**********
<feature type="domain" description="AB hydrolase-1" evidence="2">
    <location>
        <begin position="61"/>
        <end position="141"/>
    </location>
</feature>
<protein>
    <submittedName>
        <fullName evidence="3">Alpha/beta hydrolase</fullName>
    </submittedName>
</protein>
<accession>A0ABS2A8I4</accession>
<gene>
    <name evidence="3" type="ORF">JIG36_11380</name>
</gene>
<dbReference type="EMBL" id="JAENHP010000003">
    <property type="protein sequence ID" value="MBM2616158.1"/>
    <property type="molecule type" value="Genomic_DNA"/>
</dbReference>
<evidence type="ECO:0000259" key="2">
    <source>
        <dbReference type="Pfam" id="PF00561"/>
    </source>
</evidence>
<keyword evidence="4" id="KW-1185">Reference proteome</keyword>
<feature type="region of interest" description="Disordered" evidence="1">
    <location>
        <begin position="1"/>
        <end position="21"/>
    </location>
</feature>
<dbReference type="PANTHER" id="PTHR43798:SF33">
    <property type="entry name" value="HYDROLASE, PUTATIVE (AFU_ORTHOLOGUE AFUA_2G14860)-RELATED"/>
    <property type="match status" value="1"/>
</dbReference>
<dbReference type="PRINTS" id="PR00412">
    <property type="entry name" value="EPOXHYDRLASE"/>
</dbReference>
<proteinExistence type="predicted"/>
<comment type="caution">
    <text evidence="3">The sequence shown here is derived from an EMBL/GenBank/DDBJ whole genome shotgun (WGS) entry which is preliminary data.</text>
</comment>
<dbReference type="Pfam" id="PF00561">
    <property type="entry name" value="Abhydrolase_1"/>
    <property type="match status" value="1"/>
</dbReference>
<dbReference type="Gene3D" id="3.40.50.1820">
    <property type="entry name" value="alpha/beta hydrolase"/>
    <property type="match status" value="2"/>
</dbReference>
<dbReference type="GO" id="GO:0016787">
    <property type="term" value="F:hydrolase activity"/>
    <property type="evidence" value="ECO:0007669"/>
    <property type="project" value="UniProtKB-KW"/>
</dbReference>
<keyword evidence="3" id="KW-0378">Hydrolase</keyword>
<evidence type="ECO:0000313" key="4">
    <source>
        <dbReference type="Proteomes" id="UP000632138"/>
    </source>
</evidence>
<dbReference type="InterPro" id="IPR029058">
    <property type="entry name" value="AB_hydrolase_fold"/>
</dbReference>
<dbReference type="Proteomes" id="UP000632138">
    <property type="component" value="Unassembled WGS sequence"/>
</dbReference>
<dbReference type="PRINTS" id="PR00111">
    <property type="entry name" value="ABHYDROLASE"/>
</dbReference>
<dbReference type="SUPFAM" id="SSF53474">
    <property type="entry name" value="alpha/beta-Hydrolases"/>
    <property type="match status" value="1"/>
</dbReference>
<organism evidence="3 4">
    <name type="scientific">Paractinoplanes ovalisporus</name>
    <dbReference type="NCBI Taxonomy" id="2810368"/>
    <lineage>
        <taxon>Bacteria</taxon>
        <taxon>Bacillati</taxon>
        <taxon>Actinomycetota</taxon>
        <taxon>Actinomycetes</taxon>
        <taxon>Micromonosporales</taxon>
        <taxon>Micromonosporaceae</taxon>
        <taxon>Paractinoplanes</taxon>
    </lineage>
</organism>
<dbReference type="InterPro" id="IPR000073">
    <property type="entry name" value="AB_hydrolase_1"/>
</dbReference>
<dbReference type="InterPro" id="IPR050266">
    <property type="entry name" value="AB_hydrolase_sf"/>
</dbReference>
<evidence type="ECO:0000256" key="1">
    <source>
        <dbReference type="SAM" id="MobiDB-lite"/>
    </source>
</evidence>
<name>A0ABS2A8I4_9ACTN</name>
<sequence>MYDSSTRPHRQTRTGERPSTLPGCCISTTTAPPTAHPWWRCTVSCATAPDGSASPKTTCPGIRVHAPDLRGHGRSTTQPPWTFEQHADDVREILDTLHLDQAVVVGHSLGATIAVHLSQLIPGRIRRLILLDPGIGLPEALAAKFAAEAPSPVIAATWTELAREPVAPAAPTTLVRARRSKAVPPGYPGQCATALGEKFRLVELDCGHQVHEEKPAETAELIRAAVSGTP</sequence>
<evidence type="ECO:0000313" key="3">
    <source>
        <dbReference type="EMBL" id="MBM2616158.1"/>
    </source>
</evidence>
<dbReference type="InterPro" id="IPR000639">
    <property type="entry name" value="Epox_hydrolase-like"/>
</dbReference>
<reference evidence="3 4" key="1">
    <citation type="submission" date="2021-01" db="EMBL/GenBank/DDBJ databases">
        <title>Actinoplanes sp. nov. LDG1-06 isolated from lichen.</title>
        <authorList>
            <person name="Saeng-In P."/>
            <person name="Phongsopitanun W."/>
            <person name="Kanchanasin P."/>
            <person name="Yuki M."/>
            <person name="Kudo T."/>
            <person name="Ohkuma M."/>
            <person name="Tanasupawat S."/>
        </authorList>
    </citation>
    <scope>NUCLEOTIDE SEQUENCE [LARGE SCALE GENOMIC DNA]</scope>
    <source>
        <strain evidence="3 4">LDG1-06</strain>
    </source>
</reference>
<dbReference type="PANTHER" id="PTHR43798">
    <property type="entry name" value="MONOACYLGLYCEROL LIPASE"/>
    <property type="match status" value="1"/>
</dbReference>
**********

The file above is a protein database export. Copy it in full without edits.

<feature type="domain" description="AB hydrolase-1" evidence="2">
    <location>
        <begin position="61"/>
        <end position="141"/>
    </location>
</feature>
<protein>
    <submittedName>
        <fullName evidence="3">Alpha/beta hydrolase</fullName>
    </submittedName>
</protein>
<accession>A0ABS2A8I4</accession>
<gene>
    <name evidence="3" type="ORF">JIG36_11380</name>
</gene>
<dbReference type="EMBL" id="JAENHP010000003">
    <property type="protein sequence ID" value="MBM2616158.1"/>
    <property type="molecule type" value="Genomic_DNA"/>
</dbReference>
<evidence type="ECO:0000259" key="2">
    <source>
        <dbReference type="Pfam" id="PF00561"/>
    </source>
</evidence>
<keyword evidence="4" id="KW-1185">Reference proteome</keyword>
<feature type="region of interest" description="Disordered" evidence="1">
    <location>
        <begin position="1"/>
        <end position="21"/>
    </location>
</feature>
<dbReference type="PANTHER" id="PTHR43798:SF33">
    <property type="entry name" value="HYDROLASE, PUTATIVE (AFU_ORTHOLOGUE AFUA_2G14860)-RELATED"/>
    <property type="match status" value="1"/>
</dbReference>
<dbReference type="PRINTS" id="PR00412">
    <property type="entry name" value="EPOXHYDRLASE"/>
</dbReference>
<proteinExistence type="predicted"/>
<comment type="caution">
    <text evidence="3">The sequence shown here is derived from an EMBL/GenBank/DDBJ whole genome shotgun (WGS) entry which is preliminary data.</text>
</comment>
<dbReference type="Pfam" id="PF00561">
    <property type="entry name" value="Abhydrolase_1"/>
    <property type="match status" value="1"/>
</dbReference>
<dbReference type="Gene3D" id="3.40.50.1820">
    <property type="entry name" value="alpha/beta hydrolase"/>
    <property type="match status" value="2"/>
</dbReference>
<dbReference type="GO" id="GO:0016787">
    <property type="term" value="F:hydrolase activity"/>
    <property type="evidence" value="ECO:0007669"/>
    <property type="project" value="UniProtKB-KW"/>
</dbReference>
<keyword evidence="3" id="KW-0378">Hydrolase</keyword>
<evidence type="ECO:0000313" key="4">
    <source>
        <dbReference type="Proteomes" id="UP000632138"/>
    </source>
</evidence>
<dbReference type="InterPro" id="IPR029058">
    <property type="entry name" value="AB_hydrolase_fold"/>
</dbReference>
<dbReference type="Proteomes" id="UP000632138">
    <property type="component" value="Unassembled WGS sequence"/>
</dbReference>
<dbReference type="PRINTS" id="PR00111">
    <property type="entry name" value="ABHYDROLASE"/>
</dbReference>
<dbReference type="SUPFAM" id="SSF53474">
    <property type="entry name" value="alpha/beta-Hydrolases"/>
    <property type="match status" value="1"/>
</dbReference>
<organism evidence="3 4">
    <name type="scientific">Paractinoplanes ovalisporus</name>
    <dbReference type="NCBI Taxonomy" id="2810368"/>
    <lineage>
        <taxon>Bacteria</taxon>
        <taxon>Bacillati</taxon>
        <taxon>Actinomycetota</taxon>
        <taxon>Actinomycetes</taxon>
        <taxon>Micromonosporales</taxon>
        <taxon>Micromonosporaceae</taxon>
        <taxon>Paractinoplanes</taxon>
    </lineage>
</organism>
<dbReference type="InterPro" id="IPR000073">
    <property type="entry name" value="AB_hydrolase_1"/>
</dbReference>
<dbReference type="InterPro" id="IPR050266">
    <property type="entry name" value="AB_hydrolase_sf"/>
</dbReference>
<evidence type="ECO:0000256" key="1">
    <source>
        <dbReference type="SAM" id="MobiDB-lite"/>
    </source>
</evidence>
<name>A0ABS2A8I4_9ACTN</name>
<sequence>MYDSSTRPHRQTRTGERPSTLPGCCISTTTAPPTAHPWWRCTVSCATAPDGSASPKTTCPGIRVHAPDLRGHGRSTTQPPWTFEQHADDVREILDTLHLDQAVVVGHSLGATIAVHLSQLIPGRIRRLILLDPGIGLPEALAAKFAAEAPSPVIAATWTELAREPVAPAAPTTLVRARRSKAVPPGYPGQCATALGEKFRLVELDCGHQVHEEKPAETAELIRAAVSGTP</sequence>
<evidence type="ECO:0000313" key="3">
    <source>
        <dbReference type="EMBL" id="MBM2616158.1"/>
    </source>
</evidence>
<dbReference type="InterPro" id="IPR000639">
    <property type="entry name" value="Epox_hydrolase-like"/>
</dbReference>
<reference evidence="3 4" key="1">
    <citation type="submission" date="2021-01" db="EMBL/GenBank/DDBJ databases">
        <title>Actinoplanes sp. nov. LDG1-06 isolated from lichen.</title>
        <authorList>
            <person name="Saeng-In P."/>
            <person name="Phongsopitanun W."/>
            <person name="Kanchanasin P."/>
            <person name="Yuki M."/>
            <person name="Kudo T."/>
            <person name="Ohkuma M."/>
            <person name="Tanasupawat S."/>
        </authorList>
    </citation>
    <scope>NUCLEOTIDE SEQUENCE [LARGE SCALE GENOMIC DNA]</scope>
    <source>
        <strain evidence="3 4">LDG1-06</strain>
    </source>
</reference>
<dbReference type="PANTHER" id="PTHR43798">
    <property type="entry name" value="MONOACYLGLYCEROL LIPASE"/>
    <property type="match status" value="1"/>
</dbReference>